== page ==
Operation Concrete


A slightly less bulky Wikipedia Wednesday this week, and I'll explain why, the time that I normally would have been following lots of links and reading about new things, I actually spent watching footage of brutal unlicensed boxing. Which brings me to the first link, the Guvnor, Lenny Mclean, the rest however is completely unrelated.

Lenny Mclean - Now I think I happened across a an out-take of Lenny acting in Lock Stock and Two Smoking barrels and wondered what this gigantic Neanderthal looking brute, known as 'Britain's Hardest Man' was all about. I searched more of his videos, and came across one where his propensity for uncontrollable violence is clear, in his fight with Mad Gypsy Bradshaw, it sounds like a joke, but watch the video - warning it is a little violent. And it got me researching the scene of unlicensed boxing in the 70's and 80's, who were the characters who were the hard men what they were all about. Lots of them seemed to be relatively normal people, but with a switch that turned them into controllable beasts.  Like their genes were a few thousand years out of date, but living in a modern 'civilised' society. Just utterly savage, the strength and brutality is unrivalled, but the one thing that also became apparent, was that whilst these men were incredibly hard, one punch is still all it takes to short circuit the brain and you're knocked out, and at the mercy of a killing machine. Demonstrates the brutality and frailty of the human body in one fail swoop.

Opening: Leonard John "LennyMcLean (9 April 1949 – 28 July 1998), also known as "The Guv'nor," was a famed East End of London bareknuckle fighterbouncer, former criminal and prisonerauthorbusinessmanbodyguardenforcerweightliftertelevision presenter, and actor; McLean was often referred to as "the hardest man in Britain."

Pax Britannica - A lovely set of words I thought, once I saw them, I just needed to know what they were all about, and after reading the wiki page, it reminded me of the minor obsession I used to have with the British Empire. A period of relative peace for almost a century because of the unrivalled sea power that the British Empire had, still 'period of relative peace' still meant there were hundreds of smaller wars taking place, but I think it means that there was no all out global war. Funny how 'relative' peace is really.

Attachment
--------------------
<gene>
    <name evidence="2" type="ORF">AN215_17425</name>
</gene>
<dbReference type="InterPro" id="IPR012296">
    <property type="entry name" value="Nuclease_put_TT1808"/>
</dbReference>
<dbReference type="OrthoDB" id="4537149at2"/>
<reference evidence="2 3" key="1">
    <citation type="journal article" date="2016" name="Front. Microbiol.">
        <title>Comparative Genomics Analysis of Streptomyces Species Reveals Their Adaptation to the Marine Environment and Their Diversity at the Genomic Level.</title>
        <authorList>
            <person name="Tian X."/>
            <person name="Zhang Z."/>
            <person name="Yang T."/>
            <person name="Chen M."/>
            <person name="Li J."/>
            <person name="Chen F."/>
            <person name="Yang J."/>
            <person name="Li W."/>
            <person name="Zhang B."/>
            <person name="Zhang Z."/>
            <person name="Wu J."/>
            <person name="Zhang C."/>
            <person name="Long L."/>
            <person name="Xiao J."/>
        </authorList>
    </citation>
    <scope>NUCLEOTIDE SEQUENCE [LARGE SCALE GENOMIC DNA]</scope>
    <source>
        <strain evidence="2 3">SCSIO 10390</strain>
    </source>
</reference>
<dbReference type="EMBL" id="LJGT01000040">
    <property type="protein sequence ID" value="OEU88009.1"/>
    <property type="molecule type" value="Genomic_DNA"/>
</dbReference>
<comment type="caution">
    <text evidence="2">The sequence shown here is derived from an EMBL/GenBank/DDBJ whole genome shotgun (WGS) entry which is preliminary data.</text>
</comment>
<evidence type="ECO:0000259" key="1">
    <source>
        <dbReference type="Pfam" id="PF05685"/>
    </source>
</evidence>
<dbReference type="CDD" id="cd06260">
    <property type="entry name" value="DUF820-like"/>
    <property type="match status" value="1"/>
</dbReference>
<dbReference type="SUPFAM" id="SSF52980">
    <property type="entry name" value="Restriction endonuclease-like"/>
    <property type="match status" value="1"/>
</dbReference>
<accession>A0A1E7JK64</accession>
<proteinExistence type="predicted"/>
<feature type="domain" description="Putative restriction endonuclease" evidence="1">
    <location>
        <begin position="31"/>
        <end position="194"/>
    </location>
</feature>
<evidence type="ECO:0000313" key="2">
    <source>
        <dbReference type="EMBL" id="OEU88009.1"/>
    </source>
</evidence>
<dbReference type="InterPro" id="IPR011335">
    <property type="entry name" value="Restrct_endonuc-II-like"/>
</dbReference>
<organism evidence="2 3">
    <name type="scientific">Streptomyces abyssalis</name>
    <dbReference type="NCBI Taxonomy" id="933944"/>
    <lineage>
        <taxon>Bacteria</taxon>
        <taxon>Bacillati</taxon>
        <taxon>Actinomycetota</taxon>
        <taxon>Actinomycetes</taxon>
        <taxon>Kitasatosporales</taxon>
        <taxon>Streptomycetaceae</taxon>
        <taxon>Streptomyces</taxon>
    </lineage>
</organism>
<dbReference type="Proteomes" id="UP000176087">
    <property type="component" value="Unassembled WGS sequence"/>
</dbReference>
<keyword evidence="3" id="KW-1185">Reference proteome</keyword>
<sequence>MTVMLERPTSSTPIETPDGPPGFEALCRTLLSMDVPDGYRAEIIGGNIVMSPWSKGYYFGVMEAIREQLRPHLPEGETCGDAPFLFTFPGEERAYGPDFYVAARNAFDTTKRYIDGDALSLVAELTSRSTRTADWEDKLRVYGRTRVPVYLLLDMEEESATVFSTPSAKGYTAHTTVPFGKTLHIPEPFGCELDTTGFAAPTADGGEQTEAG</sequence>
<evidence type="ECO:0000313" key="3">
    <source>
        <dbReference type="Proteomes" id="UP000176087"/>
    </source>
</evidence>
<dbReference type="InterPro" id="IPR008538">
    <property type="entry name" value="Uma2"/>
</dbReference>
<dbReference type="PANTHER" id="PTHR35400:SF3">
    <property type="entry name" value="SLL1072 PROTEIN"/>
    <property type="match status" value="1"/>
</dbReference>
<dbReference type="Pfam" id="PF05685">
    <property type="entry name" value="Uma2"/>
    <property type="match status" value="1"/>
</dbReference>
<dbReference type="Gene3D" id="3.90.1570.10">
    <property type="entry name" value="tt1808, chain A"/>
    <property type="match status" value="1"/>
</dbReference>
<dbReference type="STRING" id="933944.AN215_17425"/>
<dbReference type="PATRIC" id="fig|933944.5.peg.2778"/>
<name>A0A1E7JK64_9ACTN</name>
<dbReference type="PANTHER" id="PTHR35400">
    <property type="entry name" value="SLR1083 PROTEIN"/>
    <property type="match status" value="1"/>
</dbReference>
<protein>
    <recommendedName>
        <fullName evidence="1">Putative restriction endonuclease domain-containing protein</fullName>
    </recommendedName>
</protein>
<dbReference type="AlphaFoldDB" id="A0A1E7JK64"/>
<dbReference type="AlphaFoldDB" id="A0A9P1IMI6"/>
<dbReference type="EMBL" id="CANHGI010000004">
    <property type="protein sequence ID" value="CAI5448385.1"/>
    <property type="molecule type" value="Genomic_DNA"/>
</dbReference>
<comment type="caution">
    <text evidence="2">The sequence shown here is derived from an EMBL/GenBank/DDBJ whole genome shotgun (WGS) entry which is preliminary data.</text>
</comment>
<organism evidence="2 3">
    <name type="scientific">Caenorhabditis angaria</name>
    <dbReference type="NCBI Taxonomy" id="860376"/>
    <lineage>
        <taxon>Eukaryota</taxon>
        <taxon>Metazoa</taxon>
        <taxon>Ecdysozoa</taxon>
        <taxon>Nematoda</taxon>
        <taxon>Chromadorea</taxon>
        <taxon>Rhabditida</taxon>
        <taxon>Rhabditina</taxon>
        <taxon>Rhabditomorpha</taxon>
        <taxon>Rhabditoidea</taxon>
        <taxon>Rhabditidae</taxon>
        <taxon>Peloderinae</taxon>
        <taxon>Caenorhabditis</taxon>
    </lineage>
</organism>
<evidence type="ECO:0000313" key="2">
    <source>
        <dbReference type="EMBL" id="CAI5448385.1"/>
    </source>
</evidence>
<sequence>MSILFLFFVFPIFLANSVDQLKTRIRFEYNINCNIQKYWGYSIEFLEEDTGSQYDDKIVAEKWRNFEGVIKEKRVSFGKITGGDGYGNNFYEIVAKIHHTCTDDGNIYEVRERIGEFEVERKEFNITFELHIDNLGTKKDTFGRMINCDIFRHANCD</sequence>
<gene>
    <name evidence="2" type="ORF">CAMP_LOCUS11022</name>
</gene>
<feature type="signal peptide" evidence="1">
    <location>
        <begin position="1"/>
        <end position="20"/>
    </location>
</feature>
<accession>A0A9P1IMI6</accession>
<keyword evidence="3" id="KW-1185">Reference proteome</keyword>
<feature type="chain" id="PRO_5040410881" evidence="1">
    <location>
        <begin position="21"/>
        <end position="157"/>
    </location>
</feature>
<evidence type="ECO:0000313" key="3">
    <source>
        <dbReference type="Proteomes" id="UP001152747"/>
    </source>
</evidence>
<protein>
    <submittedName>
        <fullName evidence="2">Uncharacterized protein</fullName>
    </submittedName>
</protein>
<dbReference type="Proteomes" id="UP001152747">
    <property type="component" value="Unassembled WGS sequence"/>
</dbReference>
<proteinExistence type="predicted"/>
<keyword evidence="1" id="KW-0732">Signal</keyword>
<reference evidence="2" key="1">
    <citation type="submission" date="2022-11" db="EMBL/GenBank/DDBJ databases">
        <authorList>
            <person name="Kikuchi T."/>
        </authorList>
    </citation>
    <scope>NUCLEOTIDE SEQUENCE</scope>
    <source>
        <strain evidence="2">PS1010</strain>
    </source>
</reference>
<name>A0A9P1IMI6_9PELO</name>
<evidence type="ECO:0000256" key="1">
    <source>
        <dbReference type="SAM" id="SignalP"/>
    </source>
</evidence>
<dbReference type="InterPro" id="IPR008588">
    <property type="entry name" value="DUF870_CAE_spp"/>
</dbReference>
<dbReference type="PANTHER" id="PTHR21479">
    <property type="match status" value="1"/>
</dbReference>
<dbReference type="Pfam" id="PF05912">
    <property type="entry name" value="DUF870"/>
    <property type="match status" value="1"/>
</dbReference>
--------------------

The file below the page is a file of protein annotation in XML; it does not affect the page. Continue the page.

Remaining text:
Opening: Pax Britannica (Latin for "the British Peace", modelled after Pax Romana) was the period of relative peace in Europe (1815–1914) when the British Empire controlled most of the key naval trade routes and enjoyed unchallenged sea power. It refers to a period of British imperialism after the 1815Battle of Waterloo, which led to a period of overseas British expansionism. Britain dominated overseas markets and managed to influence and almost dominate Chinese markets after the Opium Wars.

Tall poppy syndrome - Now I just had to cover this when I read about it, I hadn't heard the phrase before, but the instant I read the definition I knew I had been both guilty of it and had been a victim of it in the past. It's one of the basic tenants of being English, that you can't praise people for their success, you have to damn them and attack them for it. The etymology of the phrase is really interesting and the fact that it is such an intrinsic social quality to the UK and Ireland that a term actually exists, is only an enditement of the sort of people we are. I think the culture in the UK is getting a lot more Americanised, especially in London, in that people are more willing to praise others for their success, I see it a lot in the social media side of things…but on the other hand it's starting to go the other way, lots of brown nosing, back slapping, ego rubbing tends to go on as well, which is equally as unproductive. Possible to find a happy medium? I'm not sure.

Opening:  Tall poppy syndrome (TPS) is a pejorative term used in the UKIrelandAustralia, and New Zealand to describe a social phenomenon in which people of genuine merit are resented, attacked, cut down, or criticised because their talents or achievements elevate them above or distinguish them from their peers.